If you follow me on Twitter, you know the number of would-be NFLPA contract advisors was down a bit this year, off by maybe 50-75 candidates (based on the number of people taking the agent exam this year). I have a number of thoughts about this.
- The fact that the numbers are off a bit from the past 2-3 years isn’t a big deal. Recently, having about 300 in the room was pretty routine, but this was easy to explain. The new runner rule, which outlawed any contact between a prospect and an agent’s non-certified representative, prompted many agencies to certify any and all of its employees.
- Then again, it’s possible there are fewer people with a passion to work with players, for a couple reasons. One, it’s been a long, long time since ‘Jerry Maguire’ was in theaters. Of course, maybe ‘Ballers’ will reignite that spark. Two, I think the move to analytics has probably attracted a lot of people who might previously have seen agent certification as their surest route to fulfilling work.
- If more people really understood what was in store for them once they became full-time contract advisors, maybe fewer really would get certified. I mean, check this out. It’s a copy of the minutes from the last players association meeting, and it shows that the players are actually considering dropping the standard commission on contracts from three to two percent. If this happens, it will be nearly impossible for new agents to recover their expenses.
- The NFLPA is a very good thing for players in some ways. It has been a leader in demanding certification for agents, and ensuring that they actually know what they’re doing with regards to the Collective Bargaining Agreement. This is very important. On the other hand, the union regularly runs over the agents who are supposed to be advocating for the players. To wit: the NFLPA is assisting a top NFL player who’s trying to negotiate his own deal, and it very rarely intervenes when an agent tries to poach another agent’s clients.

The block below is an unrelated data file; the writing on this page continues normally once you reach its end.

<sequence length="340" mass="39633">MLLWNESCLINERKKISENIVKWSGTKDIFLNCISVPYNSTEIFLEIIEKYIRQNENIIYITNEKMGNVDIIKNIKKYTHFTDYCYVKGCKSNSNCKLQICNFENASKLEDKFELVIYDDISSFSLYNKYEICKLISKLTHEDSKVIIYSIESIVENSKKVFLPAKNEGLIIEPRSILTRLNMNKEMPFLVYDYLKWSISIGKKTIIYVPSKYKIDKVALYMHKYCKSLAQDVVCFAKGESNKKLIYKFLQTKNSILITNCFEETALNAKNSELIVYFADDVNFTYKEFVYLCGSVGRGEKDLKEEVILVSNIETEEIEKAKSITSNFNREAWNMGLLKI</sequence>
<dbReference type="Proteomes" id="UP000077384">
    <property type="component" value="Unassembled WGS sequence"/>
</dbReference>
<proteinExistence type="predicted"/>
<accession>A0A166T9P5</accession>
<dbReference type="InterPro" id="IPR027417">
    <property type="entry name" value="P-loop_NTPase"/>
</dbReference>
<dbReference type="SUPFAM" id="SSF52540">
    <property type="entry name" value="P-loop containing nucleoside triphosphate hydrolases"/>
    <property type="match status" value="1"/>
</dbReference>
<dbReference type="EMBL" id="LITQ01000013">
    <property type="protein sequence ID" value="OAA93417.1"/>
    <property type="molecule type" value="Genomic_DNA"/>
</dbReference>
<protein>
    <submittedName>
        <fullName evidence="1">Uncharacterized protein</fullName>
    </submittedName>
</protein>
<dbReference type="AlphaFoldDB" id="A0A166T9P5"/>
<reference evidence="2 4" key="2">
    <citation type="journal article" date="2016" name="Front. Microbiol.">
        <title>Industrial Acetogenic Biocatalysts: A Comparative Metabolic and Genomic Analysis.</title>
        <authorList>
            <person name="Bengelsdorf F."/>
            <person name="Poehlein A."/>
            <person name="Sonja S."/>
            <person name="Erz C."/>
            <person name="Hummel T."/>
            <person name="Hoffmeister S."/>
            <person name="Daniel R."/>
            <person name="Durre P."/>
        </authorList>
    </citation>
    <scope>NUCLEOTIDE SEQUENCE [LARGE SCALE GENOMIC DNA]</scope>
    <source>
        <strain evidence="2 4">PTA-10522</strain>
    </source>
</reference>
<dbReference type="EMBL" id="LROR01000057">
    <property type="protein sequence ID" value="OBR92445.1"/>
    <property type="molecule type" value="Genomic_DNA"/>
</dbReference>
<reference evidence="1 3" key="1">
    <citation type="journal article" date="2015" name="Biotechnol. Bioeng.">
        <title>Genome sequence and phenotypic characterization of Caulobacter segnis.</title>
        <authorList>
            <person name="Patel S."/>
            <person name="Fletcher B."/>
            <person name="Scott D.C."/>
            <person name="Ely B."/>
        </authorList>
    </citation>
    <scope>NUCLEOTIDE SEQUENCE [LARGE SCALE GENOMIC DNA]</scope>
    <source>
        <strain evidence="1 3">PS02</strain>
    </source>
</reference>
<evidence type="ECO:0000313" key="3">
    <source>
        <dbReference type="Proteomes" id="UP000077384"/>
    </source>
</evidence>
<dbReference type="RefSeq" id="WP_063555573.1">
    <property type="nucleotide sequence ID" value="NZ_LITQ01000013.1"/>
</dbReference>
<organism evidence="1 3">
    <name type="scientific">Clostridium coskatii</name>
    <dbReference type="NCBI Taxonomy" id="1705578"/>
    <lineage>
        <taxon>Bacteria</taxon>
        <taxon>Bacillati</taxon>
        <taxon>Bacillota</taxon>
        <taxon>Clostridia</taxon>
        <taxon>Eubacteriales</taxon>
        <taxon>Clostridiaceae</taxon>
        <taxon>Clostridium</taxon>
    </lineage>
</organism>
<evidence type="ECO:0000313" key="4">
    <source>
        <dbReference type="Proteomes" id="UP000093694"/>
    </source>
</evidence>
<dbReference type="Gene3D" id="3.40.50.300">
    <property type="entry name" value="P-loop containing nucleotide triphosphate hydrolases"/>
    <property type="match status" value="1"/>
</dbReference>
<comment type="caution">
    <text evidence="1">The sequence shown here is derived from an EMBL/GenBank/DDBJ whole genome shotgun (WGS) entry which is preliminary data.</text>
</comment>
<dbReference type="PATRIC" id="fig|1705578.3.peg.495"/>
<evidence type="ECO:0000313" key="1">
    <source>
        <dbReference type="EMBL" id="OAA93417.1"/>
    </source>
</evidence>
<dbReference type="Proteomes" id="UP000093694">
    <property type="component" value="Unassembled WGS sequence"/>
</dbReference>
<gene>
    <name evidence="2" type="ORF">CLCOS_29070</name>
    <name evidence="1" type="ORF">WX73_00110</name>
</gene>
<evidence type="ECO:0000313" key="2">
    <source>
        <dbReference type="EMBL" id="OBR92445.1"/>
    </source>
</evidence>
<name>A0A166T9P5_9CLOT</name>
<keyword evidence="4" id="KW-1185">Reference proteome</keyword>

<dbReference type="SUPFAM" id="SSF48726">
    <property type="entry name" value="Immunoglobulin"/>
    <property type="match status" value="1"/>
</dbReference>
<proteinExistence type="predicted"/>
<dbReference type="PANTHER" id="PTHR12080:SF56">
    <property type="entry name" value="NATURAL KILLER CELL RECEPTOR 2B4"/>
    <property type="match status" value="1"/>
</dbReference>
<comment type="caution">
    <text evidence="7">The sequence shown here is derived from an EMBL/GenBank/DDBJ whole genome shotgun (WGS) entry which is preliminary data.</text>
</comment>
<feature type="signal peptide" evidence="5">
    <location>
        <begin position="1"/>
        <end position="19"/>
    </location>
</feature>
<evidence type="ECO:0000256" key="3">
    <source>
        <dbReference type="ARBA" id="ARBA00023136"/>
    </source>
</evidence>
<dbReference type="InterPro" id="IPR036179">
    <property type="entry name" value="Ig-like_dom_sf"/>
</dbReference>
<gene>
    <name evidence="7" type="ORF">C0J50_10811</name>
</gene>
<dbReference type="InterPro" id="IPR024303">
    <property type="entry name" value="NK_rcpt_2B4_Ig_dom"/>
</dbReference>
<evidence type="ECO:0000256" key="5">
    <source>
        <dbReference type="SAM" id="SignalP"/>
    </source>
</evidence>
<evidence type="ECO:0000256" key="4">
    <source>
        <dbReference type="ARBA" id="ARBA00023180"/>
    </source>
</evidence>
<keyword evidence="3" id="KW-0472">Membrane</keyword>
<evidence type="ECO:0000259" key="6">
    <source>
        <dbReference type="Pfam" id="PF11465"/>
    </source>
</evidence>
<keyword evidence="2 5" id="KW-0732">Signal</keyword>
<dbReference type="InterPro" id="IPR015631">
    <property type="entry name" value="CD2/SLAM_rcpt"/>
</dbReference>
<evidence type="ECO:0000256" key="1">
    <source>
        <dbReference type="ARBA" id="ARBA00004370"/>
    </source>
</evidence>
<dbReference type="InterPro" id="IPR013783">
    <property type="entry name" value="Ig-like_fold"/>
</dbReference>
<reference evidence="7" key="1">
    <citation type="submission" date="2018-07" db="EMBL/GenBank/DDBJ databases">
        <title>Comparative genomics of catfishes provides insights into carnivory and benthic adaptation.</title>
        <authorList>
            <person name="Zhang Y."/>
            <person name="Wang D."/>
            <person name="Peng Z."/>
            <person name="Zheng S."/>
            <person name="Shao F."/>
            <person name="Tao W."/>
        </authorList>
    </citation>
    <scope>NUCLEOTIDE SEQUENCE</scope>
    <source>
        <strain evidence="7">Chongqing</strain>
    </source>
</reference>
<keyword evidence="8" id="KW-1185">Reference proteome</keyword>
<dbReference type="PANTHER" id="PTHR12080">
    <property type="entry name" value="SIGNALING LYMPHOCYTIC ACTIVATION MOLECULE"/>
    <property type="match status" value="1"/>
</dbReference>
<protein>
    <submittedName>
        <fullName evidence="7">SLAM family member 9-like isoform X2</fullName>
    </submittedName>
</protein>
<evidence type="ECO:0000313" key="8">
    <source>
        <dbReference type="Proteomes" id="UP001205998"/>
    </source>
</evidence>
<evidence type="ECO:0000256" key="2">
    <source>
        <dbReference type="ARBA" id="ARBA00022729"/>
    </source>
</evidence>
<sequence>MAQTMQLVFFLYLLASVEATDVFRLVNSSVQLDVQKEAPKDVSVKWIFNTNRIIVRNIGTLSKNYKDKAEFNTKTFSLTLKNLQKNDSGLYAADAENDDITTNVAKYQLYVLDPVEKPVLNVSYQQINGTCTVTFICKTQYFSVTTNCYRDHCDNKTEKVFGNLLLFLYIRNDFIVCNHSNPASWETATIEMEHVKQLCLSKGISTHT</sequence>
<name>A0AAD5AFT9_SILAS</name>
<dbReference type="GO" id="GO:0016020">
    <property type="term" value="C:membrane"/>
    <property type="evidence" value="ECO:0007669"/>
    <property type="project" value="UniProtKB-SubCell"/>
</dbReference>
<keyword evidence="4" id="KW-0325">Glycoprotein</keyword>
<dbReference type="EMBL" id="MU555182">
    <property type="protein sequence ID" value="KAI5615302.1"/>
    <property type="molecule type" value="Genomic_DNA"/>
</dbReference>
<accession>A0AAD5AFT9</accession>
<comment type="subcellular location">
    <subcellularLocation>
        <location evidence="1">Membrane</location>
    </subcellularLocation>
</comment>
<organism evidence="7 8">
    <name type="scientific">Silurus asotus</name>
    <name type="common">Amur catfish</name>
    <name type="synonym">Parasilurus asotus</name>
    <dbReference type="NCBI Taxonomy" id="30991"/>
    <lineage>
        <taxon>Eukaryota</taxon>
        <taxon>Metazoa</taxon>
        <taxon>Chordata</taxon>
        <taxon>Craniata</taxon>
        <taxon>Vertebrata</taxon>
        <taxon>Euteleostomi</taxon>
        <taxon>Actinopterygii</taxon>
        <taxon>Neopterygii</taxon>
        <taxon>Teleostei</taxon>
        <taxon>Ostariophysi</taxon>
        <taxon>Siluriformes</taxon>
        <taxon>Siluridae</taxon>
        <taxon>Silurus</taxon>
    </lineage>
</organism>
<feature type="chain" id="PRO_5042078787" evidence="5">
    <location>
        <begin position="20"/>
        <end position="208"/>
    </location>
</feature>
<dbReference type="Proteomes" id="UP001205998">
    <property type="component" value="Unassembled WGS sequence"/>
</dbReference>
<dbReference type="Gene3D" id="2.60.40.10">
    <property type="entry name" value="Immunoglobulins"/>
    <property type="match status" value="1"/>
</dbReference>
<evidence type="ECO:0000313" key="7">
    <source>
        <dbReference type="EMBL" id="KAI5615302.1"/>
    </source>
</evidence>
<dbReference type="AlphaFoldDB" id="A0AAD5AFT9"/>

- When there’s no justice and no reason to have a presumption of fair play, it’s pretty demoralizing. The upside for the union is that so few people know how this business really works. So many young, idealistic people get into this game thinking the players are the victims; it’s a narrative that’s advanced by the media and people around the game. What you find out quickly, however, is that most of the people on the ground floor of the business — the less-established agents, trainers and financial planners who are trying to earn a foothold in football — are actually pretty earnest and fair-minded. Not all of them, mind you, but most of the ones I’ve met.
This is one reason why I’m pretty enthusiastic about ‘The Agent,’ which kicks off in about a week and a half (Tuesday, Aug. 11, on the Esquire Network). It’s a chance to see contract advisors conducting business in jeans and collared shirts rather than three-piece suits or leather jackets. It’s a chance to see them operating alone and uncertain, instead of talking fast and with total confidence.
I hope, for better or worse, it’s a great learning tool for anyone interested in the business side of the game. I think it will be.